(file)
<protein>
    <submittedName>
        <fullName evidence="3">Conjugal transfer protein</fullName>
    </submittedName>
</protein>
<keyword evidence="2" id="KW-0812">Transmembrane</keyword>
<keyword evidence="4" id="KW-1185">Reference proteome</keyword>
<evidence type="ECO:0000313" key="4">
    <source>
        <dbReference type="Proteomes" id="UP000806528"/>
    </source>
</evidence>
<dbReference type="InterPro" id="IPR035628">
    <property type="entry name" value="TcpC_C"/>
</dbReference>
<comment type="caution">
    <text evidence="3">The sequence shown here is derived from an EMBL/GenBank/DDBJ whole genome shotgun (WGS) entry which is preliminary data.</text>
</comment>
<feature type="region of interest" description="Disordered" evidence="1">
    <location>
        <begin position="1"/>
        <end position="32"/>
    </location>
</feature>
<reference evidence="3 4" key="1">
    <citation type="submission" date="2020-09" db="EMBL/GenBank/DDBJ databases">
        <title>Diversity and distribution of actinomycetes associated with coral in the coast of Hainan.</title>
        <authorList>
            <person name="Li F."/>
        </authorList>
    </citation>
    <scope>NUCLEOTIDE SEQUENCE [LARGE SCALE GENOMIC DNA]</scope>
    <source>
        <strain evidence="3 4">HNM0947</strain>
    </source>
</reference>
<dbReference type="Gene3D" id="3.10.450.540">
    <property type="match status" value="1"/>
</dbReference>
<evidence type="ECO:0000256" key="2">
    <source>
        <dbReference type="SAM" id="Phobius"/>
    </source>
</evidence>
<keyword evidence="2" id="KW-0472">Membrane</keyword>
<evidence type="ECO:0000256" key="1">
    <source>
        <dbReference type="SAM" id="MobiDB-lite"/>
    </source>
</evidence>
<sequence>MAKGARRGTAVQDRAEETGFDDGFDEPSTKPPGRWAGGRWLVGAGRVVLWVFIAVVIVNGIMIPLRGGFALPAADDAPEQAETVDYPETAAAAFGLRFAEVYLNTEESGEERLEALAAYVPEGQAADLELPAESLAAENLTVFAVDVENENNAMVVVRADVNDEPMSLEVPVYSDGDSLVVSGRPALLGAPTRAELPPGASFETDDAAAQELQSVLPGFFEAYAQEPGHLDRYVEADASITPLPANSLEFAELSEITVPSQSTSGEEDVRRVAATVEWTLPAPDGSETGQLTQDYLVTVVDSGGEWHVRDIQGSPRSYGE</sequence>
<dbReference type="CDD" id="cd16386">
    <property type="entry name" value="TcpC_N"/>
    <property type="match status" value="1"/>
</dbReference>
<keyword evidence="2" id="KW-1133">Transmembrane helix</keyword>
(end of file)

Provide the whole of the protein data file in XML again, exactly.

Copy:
<protein>
    <submittedName>
        <fullName evidence="3">Conjugal transfer protein</fullName>
    </submittedName>
</protein>
<keyword evidence="2" id="KW-0812">Transmembrane</keyword>
<keyword evidence="4" id="KW-1185">Reference proteome</keyword>
<evidence type="ECO:0000313" key="4">
    <source>
        <dbReference type="Proteomes" id="UP000806528"/>
    </source>
</evidence>
<dbReference type="InterPro" id="IPR035628">
    <property type="entry name" value="TcpC_C"/>
</dbReference>
<comment type="caution">
    <text evidence="3">The sequence shown here is derived from an EMBL/GenBank/DDBJ whole genome shotgun (WGS) entry which is preliminary data.</text>
</comment>
<feature type="region of interest" description="Disordered" evidence="1">
    <location>
        <begin position="1"/>
        <end position="32"/>
    </location>
</feature>
<reference evidence="3 4" key="1">
    <citation type="submission" date="2020-09" db="EMBL/GenBank/DDBJ databases">
        <title>Diversity and distribution of actinomycetes associated with coral in the coast of Hainan.</title>
        <authorList>
            <person name="Li F."/>
        </authorList>
    </citation>
    <scope>NUCLEOTIDE SEQUENCE [LARGE SCALE GENOMIC DNA]</scope>
    <source>
        <strain evidence="3 4">HNM0947</strain>
    </source>
</reference>
<dbReference type="Gene3D" id="3.10.450.540">
    <property type="match status" value="1"/>
</dbReference>
<evidence type="ECO:0000256" key="2">
    <source>
        <dbReference type="SAM" id="Phobius"/>
    </source>
</evidence>
<keyword evidence="2" id="KW-0472">Membrane</keyword>
<evidence type="ECO:0000256" key="1">
    <source>
        <dbReference type="SAM" id="MobiDB-lite"/>
    </source>
</evidence>
<sequence>MAKGARRGTAVQDRAEETGFDDGFDEPSTKPPGRWAGGRWLVGAGRVVLWVFIAVVIVNGIMIPLRGGFALPAADDAPEQAETVDYPETAAAAFGLRFAEVYLNTEESGEERLEALAAYVPEGQAADLELPAESLAAENLTVFAVDVENENNAMVVVRADVNDEPMSLEVPVYSDGDSLVVSGRPALLGAPTRAELPPGASFETDDAAAQELQSVLPGFFEAYAQEPGHLDRYVEADASITPLPANSLEFAELSEITVPSQSTSGEEDVRRVAATVEWTLPAPDGSETGQLTQDYLVTVVDSGGEWHVRDIQGSPRSYGE</sequence>
<dbReference type="CDD" id="cd16386">
    <property type="entry name" value="TcpC_N"/>
    <property type="match status" value="1"/>
</dbReference>
<keyword evidence="2" id="KW-1133">Transmembrane helix</keyword>